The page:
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You’re learning a lot of new skills in the military, and good money management is an important one. As a new service member, you may earn more, get special duty pay or have new expenses. Remember: It’s your money, so make the most of it by creating a spending plan. Staying on top of your finances is important for your security clearance, your career and your future.
Create a Spending Plan for Yourself
Military personnel receive pay raises that are linked to private-sector raises, as measured by the Employment Cost Index. These raises are for both reserve and active-duty service members.
Good financial management starts with knowing your income and expenses. Log in to myPay to see what you have to work with, then create a spending plan to help you stay on track.
You can seek advice from one of the military’s no-cost personal financial counselors or your installation’s personal financial managers or counselors. If you have family members, get their input and set priorities to give them a clear view of your income and the family’s expenses.
Save money every day
Make sure to track your spending and save where you can. Your weekly trips to the coffee shop or buying lunches from fast-food restaurants can add up quickly. Here are a few ways to save money:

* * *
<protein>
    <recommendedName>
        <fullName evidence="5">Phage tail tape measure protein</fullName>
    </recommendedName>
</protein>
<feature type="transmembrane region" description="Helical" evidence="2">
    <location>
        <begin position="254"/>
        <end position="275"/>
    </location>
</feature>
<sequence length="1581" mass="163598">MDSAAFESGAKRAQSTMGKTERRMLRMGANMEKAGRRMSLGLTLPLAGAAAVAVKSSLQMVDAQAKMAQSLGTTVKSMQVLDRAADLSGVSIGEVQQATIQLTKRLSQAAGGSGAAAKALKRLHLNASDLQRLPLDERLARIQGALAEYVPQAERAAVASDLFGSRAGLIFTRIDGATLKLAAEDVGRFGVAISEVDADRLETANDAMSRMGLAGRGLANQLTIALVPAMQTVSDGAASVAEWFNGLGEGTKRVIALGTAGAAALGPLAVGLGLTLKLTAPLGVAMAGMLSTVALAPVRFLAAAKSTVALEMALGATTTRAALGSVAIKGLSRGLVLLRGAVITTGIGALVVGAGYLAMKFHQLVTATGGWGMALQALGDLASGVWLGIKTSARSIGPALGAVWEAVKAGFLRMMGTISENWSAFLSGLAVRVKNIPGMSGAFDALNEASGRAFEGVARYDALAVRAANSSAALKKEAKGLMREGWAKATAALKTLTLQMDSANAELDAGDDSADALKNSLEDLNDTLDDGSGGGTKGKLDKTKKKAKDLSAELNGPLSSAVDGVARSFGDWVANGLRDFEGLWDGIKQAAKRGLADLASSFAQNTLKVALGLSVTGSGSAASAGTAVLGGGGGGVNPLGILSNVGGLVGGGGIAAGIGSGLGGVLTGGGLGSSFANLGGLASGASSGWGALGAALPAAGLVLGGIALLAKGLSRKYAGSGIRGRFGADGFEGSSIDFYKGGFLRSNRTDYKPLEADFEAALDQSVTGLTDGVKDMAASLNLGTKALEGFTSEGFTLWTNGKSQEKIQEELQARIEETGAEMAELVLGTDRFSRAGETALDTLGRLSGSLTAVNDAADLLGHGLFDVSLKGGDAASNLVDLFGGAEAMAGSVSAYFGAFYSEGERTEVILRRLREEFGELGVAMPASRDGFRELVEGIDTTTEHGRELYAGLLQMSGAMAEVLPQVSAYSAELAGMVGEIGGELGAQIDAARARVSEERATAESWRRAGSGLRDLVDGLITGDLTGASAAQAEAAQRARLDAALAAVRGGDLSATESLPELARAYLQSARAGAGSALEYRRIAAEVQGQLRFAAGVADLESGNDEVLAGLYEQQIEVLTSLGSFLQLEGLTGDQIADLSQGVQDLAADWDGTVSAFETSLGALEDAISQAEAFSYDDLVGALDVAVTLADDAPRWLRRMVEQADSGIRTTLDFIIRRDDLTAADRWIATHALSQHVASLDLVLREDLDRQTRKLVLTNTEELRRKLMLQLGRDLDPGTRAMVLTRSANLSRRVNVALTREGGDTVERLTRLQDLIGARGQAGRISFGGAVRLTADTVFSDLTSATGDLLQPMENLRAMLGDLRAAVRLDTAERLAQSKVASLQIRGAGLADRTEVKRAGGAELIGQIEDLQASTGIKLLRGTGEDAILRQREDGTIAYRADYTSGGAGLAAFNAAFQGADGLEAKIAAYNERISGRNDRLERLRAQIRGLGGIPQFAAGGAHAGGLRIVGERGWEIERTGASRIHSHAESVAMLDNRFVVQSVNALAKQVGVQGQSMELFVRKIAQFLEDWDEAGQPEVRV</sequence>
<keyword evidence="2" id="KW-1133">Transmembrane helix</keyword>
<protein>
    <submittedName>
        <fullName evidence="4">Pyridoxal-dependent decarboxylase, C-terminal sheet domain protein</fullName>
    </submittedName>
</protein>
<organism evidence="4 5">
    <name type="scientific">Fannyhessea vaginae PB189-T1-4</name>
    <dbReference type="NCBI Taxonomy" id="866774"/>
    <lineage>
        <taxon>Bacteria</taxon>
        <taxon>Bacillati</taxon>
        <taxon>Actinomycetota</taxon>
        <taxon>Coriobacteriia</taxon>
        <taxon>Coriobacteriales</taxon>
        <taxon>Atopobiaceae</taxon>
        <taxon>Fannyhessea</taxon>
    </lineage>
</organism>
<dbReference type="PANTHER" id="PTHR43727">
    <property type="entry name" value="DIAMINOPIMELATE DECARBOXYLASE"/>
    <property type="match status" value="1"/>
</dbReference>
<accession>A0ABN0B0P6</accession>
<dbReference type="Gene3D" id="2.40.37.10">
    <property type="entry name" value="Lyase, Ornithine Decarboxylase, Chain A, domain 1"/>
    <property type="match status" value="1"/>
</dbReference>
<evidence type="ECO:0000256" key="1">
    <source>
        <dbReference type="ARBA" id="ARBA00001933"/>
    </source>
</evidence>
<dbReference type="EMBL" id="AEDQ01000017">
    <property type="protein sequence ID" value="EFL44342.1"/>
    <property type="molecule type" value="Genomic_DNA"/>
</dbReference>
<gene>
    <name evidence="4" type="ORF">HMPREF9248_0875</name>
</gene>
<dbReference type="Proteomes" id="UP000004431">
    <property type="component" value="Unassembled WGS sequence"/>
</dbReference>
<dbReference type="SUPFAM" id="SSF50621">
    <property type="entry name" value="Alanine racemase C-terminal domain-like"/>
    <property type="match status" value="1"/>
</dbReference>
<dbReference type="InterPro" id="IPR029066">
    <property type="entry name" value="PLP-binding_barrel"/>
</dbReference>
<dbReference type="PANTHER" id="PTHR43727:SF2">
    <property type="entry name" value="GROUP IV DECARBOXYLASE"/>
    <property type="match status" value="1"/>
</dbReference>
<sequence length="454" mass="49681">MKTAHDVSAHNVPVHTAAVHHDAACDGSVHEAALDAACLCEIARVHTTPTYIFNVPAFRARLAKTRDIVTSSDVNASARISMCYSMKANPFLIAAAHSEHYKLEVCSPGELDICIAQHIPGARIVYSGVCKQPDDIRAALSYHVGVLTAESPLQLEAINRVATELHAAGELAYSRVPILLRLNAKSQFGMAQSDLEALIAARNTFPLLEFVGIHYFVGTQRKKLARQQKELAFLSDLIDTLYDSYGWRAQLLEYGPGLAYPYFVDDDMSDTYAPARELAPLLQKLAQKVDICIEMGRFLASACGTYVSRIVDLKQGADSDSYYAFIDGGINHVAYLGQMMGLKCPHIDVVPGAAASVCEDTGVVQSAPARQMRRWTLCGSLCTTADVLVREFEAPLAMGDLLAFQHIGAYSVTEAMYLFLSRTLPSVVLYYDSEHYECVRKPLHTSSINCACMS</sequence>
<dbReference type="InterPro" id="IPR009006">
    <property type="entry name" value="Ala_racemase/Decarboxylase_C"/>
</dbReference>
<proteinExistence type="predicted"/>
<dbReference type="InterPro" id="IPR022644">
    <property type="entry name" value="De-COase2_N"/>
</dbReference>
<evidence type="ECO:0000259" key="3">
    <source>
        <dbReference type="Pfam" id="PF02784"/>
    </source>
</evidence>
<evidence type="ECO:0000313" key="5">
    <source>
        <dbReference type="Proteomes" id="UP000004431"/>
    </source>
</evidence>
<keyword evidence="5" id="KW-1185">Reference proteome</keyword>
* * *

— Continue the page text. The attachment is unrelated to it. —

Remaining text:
- Eat out less frequently. Invite friends over for a potluck dinner instead of going out for a more expensive meal. According to some estimates, homemade meals cost just half what you’ll pay at a restaurant, minus a tip.
- Avoid impulse buys. Try waiting a week and see if you can live without the item you want, or if you can find it cheaper somewhere else.
- Take advantage of military discounts. Find discounts in areas such as insurance, travel, dining out, sporting events and recreation. Don’t pay full price if you don’t have to. Try shopping at outlets or searching for sales. You can also take advantage of online discounts. And, you’ll sometimes get the best prices and shop tax free at your local exchange and commissary.
- Use your local public library. Check out free books, music, magazines and videos. You may also find these resources on your installation for no cost, at centers for single service members or via the morale, welfare and recreation Digital Library.
- Check your local or installation newspaper for free activities. Your installation’s MWR clubs may offer specials as well.
- Use the gym on your installation and MWR facilities at no cost. It’s cheaper than joining a health club, and the workout can be just as good.
Look at the big picture
It’s important to take a long view when creating your spending plan, making decisions about using credit and preparing for financial emergencies. The goal is to save enough money to ensure a bright financial future. Here are some tips for saving money over the long haul:
- Make sure you’re getting free checking. If you are paying bank fees for not keeping a minimum balance in your account, for example, find a bank with a better offer. If you’re on an installation, consult the installation’s bank or credit union.
- Use your bank card only at no-fee ATM machines. Or, open an account with a bank that pays other banks’ fees for using their ATMs. Many stores also give you the option of withdrawing cash from your account when you make debit-card purchases from them.